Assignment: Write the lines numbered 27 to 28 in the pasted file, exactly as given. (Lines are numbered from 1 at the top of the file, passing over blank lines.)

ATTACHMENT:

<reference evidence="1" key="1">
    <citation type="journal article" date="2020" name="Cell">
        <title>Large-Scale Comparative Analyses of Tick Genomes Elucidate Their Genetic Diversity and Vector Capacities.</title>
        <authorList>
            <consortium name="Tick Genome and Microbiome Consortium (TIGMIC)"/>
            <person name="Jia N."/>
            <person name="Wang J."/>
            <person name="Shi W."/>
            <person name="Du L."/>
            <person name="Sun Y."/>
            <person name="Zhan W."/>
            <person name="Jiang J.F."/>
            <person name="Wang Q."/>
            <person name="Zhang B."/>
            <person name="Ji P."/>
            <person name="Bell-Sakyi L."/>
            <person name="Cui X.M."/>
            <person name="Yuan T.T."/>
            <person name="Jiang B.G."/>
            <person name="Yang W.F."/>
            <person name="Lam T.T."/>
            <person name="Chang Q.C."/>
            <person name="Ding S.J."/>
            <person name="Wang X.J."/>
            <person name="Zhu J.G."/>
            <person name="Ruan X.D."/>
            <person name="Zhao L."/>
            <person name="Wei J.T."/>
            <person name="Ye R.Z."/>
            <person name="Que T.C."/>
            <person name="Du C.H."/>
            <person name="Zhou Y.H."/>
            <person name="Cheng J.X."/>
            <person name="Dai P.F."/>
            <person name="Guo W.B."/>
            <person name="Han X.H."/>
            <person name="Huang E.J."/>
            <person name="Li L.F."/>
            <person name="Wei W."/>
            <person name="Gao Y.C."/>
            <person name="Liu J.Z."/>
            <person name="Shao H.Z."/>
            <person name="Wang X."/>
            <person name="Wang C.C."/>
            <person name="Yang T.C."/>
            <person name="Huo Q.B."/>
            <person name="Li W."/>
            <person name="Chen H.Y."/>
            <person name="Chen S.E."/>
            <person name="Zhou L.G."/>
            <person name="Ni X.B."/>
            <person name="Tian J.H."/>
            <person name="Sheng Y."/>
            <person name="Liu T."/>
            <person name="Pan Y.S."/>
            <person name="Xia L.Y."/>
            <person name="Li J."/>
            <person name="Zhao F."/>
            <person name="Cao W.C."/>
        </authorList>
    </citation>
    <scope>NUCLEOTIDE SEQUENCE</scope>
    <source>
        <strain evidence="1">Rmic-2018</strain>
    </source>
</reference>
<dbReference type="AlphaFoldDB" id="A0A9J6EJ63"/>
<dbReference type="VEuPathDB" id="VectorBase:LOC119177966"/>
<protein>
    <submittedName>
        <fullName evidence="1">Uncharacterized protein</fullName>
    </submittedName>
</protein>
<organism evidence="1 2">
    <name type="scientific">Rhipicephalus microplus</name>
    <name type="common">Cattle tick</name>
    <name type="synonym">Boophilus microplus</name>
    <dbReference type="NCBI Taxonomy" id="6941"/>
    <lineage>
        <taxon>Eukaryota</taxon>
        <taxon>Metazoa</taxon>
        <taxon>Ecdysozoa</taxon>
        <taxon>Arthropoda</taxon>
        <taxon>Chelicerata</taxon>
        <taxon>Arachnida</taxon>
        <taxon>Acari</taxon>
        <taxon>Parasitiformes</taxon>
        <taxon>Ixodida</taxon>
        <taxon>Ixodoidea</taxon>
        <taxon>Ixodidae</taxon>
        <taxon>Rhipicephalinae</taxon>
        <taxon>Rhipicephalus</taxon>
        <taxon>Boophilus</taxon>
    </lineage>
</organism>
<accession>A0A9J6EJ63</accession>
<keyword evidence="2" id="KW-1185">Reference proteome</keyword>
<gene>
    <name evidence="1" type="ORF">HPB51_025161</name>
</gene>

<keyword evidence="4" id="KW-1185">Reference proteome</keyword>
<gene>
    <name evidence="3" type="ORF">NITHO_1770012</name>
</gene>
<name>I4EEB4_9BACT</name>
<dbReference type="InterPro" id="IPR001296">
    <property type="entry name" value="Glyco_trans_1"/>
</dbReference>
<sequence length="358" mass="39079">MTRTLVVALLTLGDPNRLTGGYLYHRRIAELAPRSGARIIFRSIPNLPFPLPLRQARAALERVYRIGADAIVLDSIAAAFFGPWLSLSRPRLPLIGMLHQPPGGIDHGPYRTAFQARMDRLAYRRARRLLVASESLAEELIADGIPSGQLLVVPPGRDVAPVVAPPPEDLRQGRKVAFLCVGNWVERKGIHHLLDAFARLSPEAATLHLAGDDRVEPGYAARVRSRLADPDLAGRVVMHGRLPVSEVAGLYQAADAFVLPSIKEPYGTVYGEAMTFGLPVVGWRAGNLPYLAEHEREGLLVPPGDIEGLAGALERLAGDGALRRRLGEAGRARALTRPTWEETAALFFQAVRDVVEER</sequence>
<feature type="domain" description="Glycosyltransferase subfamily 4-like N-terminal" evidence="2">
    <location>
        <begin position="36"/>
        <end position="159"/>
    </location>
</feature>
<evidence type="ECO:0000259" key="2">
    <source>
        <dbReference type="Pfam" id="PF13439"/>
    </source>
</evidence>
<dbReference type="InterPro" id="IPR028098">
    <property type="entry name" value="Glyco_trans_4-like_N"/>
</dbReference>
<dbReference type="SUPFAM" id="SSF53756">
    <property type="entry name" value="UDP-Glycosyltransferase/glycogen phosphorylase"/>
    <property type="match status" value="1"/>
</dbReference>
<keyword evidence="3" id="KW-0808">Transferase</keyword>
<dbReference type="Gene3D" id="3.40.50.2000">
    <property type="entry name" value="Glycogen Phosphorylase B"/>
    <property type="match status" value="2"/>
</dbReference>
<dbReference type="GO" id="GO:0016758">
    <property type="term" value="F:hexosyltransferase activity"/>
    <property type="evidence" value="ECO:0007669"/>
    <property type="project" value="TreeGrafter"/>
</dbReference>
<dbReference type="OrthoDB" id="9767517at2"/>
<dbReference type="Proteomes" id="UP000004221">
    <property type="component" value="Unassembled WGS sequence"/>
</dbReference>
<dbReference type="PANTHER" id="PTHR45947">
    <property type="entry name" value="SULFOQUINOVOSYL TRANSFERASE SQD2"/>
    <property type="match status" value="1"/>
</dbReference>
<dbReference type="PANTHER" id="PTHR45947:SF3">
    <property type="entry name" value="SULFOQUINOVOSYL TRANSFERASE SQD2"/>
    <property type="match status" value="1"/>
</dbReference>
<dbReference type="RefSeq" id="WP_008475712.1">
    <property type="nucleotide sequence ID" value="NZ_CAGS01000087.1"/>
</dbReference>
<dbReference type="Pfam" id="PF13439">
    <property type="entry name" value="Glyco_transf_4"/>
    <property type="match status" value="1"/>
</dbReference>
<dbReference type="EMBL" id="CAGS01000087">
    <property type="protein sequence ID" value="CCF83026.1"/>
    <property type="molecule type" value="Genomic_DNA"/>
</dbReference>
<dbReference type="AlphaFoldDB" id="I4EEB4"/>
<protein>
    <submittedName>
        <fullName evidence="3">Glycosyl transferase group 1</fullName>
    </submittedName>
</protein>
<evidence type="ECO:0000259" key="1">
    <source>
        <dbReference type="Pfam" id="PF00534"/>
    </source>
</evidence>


            <person name="Zhao L."/>
            <person name="Wei J.T."/>